HUNTINGTON — Four hundred and twenty-five pounds of weight clanked back down onto the squat rack, and Eli Neal promptly took off his weightlifting belt and tossed it back in the bin with the others.
At 9:30 a.m. on a Monday, the Marshall football linebacker joined his teammates for an intense workout as the second week of the Fourth Quarter Program began for the football team.
It wasn’t Neal’s first set of lifts, or last, as there were still 30 minutes to go in the morning workout. But his intensity never dropped, nor did that of Ben Ashford, Marshall’s director of sports performance.
“We’re trying to get the guys mentally and physically fatigued and still demand they execute to near-perfection,” Ashford said. “Really, this is the most important thing I do as a strength coach, because this sets the tone for how we’re going to be the rest of the year.
In layman’s terms, the Fourth Quarter Program is a ton of reps, a ton of sets, a lot of volume at an extreme intensity, with an expectation of being as close to perfect as possible throughout.
“It’s quite frankly the most fun I have all year long, because it tells you what the guys are all about,” Ashford added.
Leading into spring football practice, which begins March 24, the team will lift three times per week and run four times, with two days each of linear and change-of-direction drills.
“This is the true meat and potatoes of where we shape the 2023 team. Right now is about the most important time of the year,” Ashford said. “This month of training prior to spring ball is really about building up their bodies, building up the mentality of what it’s going to take to finish the season strong, developing the character that we need to be able to finish the season.”
Ashford is entering his third season with the Herd after coming on board with coach Charles Huff ahead of the 2021 season. Both have a history that ties them back to Nick Saban and the Alabama Crimson Tide, where the Fourth Quarter Program got its start.
Ashford believes he’s helped the Herd take the intensity to another level. He’s vowed to lead the hardest-working program in the country, a statement he stands by and that has been backed up by players in the past.
“The difference is, and what I hear a lot of from guys that have transferred in from SEC programs or bigger programs is, ‘It wasn’t this hard,’” Ashford said.
“That’s a validated testament to what we do. I was trained at the University of Alabama, the originator of the Fourth Quarter Program with coach Saban. We take a lot of pride in that we’re going to take it up a notch from what you think you’ve been doing.”
Take it from offensive lineman Trent Holler, who transferred to Marshall from East Carolina before last season.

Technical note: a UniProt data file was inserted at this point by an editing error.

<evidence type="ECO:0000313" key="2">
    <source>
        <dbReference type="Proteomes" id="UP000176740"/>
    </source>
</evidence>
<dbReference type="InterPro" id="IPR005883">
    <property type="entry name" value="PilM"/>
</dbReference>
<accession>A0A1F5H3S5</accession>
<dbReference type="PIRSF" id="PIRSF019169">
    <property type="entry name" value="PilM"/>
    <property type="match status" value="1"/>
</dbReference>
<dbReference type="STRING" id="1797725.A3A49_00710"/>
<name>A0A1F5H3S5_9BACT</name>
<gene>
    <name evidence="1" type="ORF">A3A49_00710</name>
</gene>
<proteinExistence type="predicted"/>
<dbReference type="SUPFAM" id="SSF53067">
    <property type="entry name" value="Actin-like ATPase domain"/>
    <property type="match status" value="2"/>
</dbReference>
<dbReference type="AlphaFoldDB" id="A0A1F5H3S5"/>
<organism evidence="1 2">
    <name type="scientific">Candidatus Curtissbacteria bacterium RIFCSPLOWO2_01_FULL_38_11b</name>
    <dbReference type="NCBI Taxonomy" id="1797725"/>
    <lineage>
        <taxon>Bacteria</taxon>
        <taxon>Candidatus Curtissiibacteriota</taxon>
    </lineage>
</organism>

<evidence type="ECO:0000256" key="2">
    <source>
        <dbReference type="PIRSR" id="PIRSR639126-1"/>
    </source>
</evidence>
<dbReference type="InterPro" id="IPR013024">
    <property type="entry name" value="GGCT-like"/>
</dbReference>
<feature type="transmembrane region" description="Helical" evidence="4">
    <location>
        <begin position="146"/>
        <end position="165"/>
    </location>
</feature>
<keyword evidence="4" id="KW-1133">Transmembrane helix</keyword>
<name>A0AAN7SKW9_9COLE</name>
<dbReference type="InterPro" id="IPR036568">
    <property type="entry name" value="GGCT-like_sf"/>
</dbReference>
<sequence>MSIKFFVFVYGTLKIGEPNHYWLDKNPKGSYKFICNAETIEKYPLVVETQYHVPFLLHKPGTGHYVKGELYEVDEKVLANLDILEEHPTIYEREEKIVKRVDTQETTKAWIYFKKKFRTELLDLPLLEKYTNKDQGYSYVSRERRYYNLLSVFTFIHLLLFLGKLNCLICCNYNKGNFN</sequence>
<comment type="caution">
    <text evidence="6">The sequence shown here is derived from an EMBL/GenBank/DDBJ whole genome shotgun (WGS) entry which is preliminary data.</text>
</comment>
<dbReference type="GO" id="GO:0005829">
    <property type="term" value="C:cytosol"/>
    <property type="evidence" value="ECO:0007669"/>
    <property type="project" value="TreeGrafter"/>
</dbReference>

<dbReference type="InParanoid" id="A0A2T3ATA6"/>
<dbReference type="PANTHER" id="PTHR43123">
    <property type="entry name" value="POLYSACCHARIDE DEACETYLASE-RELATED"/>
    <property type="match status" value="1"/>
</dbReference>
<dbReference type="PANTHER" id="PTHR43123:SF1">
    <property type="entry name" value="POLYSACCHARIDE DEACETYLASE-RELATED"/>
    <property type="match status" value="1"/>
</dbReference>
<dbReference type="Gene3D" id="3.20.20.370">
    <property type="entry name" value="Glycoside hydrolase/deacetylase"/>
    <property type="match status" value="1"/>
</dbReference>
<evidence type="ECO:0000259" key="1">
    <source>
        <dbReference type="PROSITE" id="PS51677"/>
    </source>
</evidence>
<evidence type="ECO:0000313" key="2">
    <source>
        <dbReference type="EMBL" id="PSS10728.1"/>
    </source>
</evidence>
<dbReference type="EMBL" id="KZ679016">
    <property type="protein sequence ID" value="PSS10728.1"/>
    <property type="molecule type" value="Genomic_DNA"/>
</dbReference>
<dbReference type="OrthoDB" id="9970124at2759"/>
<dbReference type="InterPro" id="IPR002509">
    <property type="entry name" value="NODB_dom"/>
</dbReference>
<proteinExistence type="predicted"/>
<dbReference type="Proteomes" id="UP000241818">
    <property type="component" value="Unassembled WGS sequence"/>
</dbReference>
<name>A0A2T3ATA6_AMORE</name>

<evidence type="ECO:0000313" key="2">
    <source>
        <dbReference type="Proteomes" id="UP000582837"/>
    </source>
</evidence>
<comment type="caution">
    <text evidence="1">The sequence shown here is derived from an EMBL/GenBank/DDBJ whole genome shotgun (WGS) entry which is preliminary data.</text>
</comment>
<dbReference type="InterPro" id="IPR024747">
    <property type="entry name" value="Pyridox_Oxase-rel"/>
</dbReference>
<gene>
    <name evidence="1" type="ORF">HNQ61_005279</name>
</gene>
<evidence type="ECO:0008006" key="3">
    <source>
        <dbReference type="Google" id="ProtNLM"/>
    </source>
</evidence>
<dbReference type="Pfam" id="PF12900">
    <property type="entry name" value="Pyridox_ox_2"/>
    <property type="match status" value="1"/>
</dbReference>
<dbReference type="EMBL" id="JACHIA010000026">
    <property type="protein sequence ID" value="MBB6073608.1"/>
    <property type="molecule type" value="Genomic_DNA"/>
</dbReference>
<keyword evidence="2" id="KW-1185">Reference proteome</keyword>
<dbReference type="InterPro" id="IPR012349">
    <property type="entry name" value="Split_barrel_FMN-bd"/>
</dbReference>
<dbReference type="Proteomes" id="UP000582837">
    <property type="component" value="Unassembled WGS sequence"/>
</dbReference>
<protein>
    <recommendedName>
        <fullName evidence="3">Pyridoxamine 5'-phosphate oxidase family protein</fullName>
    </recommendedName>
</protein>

“This place works hard for real. I had about a month where I had to get used to everything, but it’s gotten me in the right shape and everybody doing the right things,” Holler said, recalling his first offseason workouts at Marshall after transferring. “The workload is a lot more heavy. Obviously everybody almost does the same variety of things, but this has more offseason strength, more stuff going on.”
If there’s one thing consistent about the Herd’s offseason workouts, it’s that Ashford, more widely referred to as “BA,” is going to be wearing a hooded sweatshirt with a whistle around his neck, bringing the highest level of energy possible to get the most out of the players at all times.
“He wakes up at 4 in the morning with same energy he goes to sleep with every day,” Neal said. “To put that in, day in and day out, and it’s not fake or a façade, having that in the weight room is contagious.”
For someone like Ethan Driskell, who has been with the program since 2018 and worked under other strength and condition staffs, there’s something different about what BA brings to the table.
“With all due respect to the old staff, because they were great, BA brings a different type of fire to this program,” Driskell said. “He and coach Huff, the swagger, the confidence they have in us is all because of the work we put in in the offseason.”
Their work in the coming weeks, and through spring practice, will help set the tone for the rest of the offseason while establishing a team identity before they take the field for the first regular season game in September.
“You win games right now,” lineman Logan Osburn said. “Some people think you win games in August preparing, but you identify your identity and culture in winter workouts. How tough you’re going to be, how determined you’re going to be, you do that right now.”